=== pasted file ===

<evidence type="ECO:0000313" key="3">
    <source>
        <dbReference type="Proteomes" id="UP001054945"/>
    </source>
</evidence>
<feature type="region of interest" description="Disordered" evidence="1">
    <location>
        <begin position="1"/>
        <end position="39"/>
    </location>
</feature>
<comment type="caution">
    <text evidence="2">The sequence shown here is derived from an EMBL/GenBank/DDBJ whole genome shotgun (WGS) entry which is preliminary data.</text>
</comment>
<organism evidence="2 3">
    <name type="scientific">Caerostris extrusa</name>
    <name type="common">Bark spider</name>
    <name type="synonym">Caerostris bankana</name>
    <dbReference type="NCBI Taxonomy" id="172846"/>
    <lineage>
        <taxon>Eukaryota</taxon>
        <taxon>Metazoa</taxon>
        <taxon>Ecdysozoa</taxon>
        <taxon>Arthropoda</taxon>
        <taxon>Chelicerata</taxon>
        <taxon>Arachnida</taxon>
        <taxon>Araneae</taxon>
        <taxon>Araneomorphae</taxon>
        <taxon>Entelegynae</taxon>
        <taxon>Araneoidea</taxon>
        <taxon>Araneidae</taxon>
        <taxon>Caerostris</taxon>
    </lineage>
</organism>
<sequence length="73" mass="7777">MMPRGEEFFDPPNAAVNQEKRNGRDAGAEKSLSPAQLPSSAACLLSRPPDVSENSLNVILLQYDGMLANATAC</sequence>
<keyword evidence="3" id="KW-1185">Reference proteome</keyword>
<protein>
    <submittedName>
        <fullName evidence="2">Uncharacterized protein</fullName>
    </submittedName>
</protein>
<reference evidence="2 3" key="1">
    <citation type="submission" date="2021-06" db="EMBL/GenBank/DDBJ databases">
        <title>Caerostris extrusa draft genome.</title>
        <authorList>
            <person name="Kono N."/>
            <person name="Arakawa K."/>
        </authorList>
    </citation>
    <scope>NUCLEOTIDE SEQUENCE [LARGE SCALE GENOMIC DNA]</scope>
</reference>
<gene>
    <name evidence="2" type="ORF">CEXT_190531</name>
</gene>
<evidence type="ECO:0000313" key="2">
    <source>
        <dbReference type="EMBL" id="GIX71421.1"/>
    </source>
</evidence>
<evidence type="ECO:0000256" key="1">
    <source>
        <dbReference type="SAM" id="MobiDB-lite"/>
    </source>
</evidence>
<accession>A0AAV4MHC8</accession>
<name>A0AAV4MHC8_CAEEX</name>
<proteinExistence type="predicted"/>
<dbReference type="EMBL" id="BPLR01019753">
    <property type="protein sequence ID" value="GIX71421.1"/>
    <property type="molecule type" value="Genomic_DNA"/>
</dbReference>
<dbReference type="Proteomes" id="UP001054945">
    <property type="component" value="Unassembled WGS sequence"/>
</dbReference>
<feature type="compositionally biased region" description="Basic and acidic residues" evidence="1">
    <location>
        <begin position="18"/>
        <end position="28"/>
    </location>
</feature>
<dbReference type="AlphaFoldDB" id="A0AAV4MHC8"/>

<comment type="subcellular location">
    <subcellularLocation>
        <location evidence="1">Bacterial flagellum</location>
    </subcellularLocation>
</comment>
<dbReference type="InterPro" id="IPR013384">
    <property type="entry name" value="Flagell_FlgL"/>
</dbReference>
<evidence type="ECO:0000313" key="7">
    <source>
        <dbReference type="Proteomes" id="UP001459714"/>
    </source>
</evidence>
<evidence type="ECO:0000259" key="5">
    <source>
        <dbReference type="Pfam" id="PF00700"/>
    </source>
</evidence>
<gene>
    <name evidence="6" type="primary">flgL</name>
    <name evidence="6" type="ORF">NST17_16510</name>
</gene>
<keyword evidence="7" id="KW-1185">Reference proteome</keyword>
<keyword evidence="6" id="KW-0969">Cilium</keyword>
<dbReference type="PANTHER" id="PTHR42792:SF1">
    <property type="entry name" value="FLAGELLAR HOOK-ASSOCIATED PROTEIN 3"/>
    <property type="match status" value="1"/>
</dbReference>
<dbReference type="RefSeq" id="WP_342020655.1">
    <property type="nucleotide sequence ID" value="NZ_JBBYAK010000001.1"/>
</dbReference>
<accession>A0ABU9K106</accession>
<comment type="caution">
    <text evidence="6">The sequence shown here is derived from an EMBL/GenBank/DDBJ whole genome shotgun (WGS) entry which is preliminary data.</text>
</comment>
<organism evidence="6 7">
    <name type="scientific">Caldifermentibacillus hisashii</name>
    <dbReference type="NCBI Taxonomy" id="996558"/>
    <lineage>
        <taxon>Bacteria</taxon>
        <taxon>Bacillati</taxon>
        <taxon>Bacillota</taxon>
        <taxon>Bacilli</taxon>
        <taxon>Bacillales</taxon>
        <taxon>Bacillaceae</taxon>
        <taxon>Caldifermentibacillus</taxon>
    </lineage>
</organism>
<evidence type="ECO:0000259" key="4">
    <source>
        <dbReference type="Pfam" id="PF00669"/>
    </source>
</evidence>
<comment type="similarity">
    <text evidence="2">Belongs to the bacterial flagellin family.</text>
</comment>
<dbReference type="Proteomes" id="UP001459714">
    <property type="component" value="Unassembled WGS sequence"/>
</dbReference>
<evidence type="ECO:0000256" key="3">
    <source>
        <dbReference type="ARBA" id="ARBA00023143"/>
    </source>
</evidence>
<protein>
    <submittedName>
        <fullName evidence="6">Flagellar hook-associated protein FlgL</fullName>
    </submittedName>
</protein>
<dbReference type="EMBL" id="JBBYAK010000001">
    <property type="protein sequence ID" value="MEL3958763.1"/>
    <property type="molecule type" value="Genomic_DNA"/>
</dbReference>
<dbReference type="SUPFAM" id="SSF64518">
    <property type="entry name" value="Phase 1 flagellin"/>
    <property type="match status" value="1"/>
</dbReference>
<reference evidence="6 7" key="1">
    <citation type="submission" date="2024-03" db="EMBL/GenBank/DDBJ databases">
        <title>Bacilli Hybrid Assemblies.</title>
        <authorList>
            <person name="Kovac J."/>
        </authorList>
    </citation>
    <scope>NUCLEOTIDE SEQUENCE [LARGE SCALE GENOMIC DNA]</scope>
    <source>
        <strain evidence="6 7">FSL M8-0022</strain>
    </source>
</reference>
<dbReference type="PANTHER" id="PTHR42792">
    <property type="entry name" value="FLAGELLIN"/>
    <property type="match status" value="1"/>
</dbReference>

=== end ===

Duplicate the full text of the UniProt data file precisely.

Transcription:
<evidence type="ECO:0000313" key="3">
    <source>
        <dbReference type="Proteomes" id="UP001054945"/>
    </source>
</evidence>
<feature type="region of interest" description="Disordered" evidence="1">
    <location>
        <begin position="1"/>
        <end position="39"/>
    </location>
</feature>
<comment type="caution">
    <text evidence="2">The sequence shown here is derived from an EMBL/GenBank/DDBJ whole genome shotgun (WGS) entry which is preliminary data.</text>
</comment>
<organism evidence="2 3">
    <name type="scientific">Caerostris extrusa</name>
    <name type="common">Bark spider</name>
    <name type="synonym">Caerostris bankana</name>
    <dbReference type="NCBI Taxonomy" id="172846"/>
    <lineage>
        <taxon>Eukaryota</taxon>
        <taxon>Metazoa</taxon>
        <taxon>Ecdysozoa</taxon>
        <taxon>Arthropoda</taxon>
        <taxon>Chelicerata</taxon>
        <taxon>Arachnida</taxon>
        <taxon>Araneae</taxon>
        <taxon>Araneomorphae</taxon>
        <taxon>Entelegynae</taxon>
        <taxon>Araneoidea</taxon>
        <taxon>Araneidae</taxon>
        <taxon>Caerostris</taxon>
    </lineage>
</organism>
<sequence length="73" mass="7777">MMPRGEEFFDPPNAAVNQEKRNGRDAGAEKSLSPAQLPSSAACLLSRPPDVSENSLNVILLQYDGMLANATAC</sequence>
<keyword evidence="3" id="KW-1185">Reference proteome</keyword>
<protein>
    <submittedName>
        <fullName evidence="2">Uncharacterized protein</fullName>
    </submittedName>
</protein>
<reference evidence="2 3" key="1">
    <citation type="submission" date="2021-06" db="EMBL/GenBank/DDBJ databases">
        <title>Caerostris extrusa draft genome.</title>
        <authorList>
            <person name="Kono N."/>
            <person name="Arakawa K."/>
        </authorList>
    </citation>
    <scope>NUCLEOTIDE SEQUENCE [LARGE SCALE GENOMIC DNA]</scope>
</reference>
<gene>
    <name evidence="2" type="ORF">CEXT_190531</name>
</gene>
<evidence type="ECO:0000313" key="2">
    <source>
        <dbReference type="EMBL" id="GIX71421.1"/>
    </source>
</evidence>
<evidence type="ECO:0000256" key="1">
    <source>
        <dbReference type="SAM" id="MobiDB-lite"/>
    </source>
</evidence>
<accession>A0AAV4MHC8</accession>
<name>A0AAV4MHC8_CAEEX</name>
<proteinExistence type="predicted"/>
<dbReference type="EMBL" id="BPLR01019753">
    <property type="protein sequence ID" value="GIX71421.1"/>
    <property type="molecule type" value="Genomic_DNA"/>
</dbReference>
<dbReference type="Proteomes" id="UP001054945">
    <property type="component" value="Unassembled WGS sequence"/>
</dbReference>
<feature type="compositionally biased region" description="Basic and acidic residues" evidence="1">
    <location>
        <begin position="18"/>
        <end position="28"/>
    </location>
</feature>
<dbReference type="AlphaFoldDB" id="A0AAV4MHC8"/>

<comment type="subcellular location">
    <subcellularLocation>
        <location evidence="1">Bacterial flagellum</location>
    </subcellularLocation>
</comment>
<dbReference type="InterPro" id="IPR013384">
    <property type="entry name" value="Flagell_FlgL"/>
</dbReference>
<evidence type="ECO:0000313" key="7">
    <source>
        <dbReference type="Proteomes" id="UP001459714"/>
    </source>
</evidence>
<evidence type="ECO:0000259" key="5">
    <source>
        <dbReference type="Pfam" id="PF00700"/>
    </source>
</evidence>
<gene>
    <name evidence="6" type="primary">flgL</name>
    <name evidence="6" type="ORF">NST17_16510</name>
</gene>
<keyword evidence="7" id="KW-1185">Reference proteome</keyword>
<keyword evidence="6" id="KW-0969">Cilium</keyword>
<dbReference type="PANTHER" id="PTHR42792:SF1">
    <property type="entry name" value="FLAGELLAR HOOK-ASSOCIATED PROTEIN 3"/>
    <property type="match status" value="1"/>
</dbReference>
<dbReference type="RefSeq" id="WP_342020655.1">
    <property type="nucleotide sequence ID" value="NZ_JBBYAK010000001.1"/>
</dbReference>
<accession>A0ABU9K106</accession>
<comment type="caution">
    <text evidence="6">The sequence shown here is derived from an EMBL/GenBank/DDBJ whole genome shotgun (WGS) entry which is preliminary data.</text>
</comment>
<organism evidence="6 7">
    <name type="scientific">Caldifermentibacillus hisashii</name>
    <dbReference type="NCBI Taxonomy" id="996558"/>
    <lineage>
        <taxon>Bacteria</taxon>
        <taxon>Bacillati</taxon>
        <taxon>Bacillota</taxon>
        <taxon>Bacilli</taxon>
        <taxon>Bacillales</taxon>
        <taxon>Bacillaceae</taxon>
        <taxon>Caldifermentibacillus</taxon>
    </lineage>
</organism>
<evidence type="ECO:0000259" key="4">
    <source>
        <dbReference type="Pfam" id="PF00669"/>
    </source>
</evidence>
<comment type="similarity">
    <text evidence="2">Belongs to the bacterial flagellin family.</text>
</comment>
<dbReference type="Proteomes" id="UP001459714">
    <property type="component" value="Unassembled WGS sequence"/>
</dbReference>
<evidence type="ECO:0000256" key="3">
    <source>
        <dbReference type="ARBA" id="ARBA00023143"/>
    </source>
</evidence>
<protein>
    <submittedName>
        <fullName evidence="6">Flagellar hook-associated protein FlgL</fullName>
    </submittedName>
</protein>
<dbReference type="EMBL" id="JBBYAK010000001">
    <property type="protein sequence ID" value="MEL3958763.1"/>
    <property type="molecule type" value="Genomic_DNA"/>
</dbReference>
<dbReference type="SUPFAM" id="SSF64518">
    <property type="entry name" value="Phase 1 flagellin"/>
    <property type="match status" value="1"/>
</dbReference>
<reference evidence="6 7" key="1">
    <citation type="submission" date="2024-03" db="EMBL/GenBank/DDBJ databases">
        <title>Bacilli Hybrid Assemblies.</title>
        <authorList>
            <person name="Kovac J."/>
        </authorList>
    </citation>
    <scope>NUCLEOTIDE SEQUENCE [LARGE SCALE GENOMIC DNA]</scope>
    <source>
        <strain evidence="6 7">FSL M8-0022</strain>
    </source>
</reference>
<dbReference type="PANTHER" id="PTHR42792">
    <property type="entry name" value="FLAGELLIN"/>
    <property type="match status" value="1"/>
</dbReference>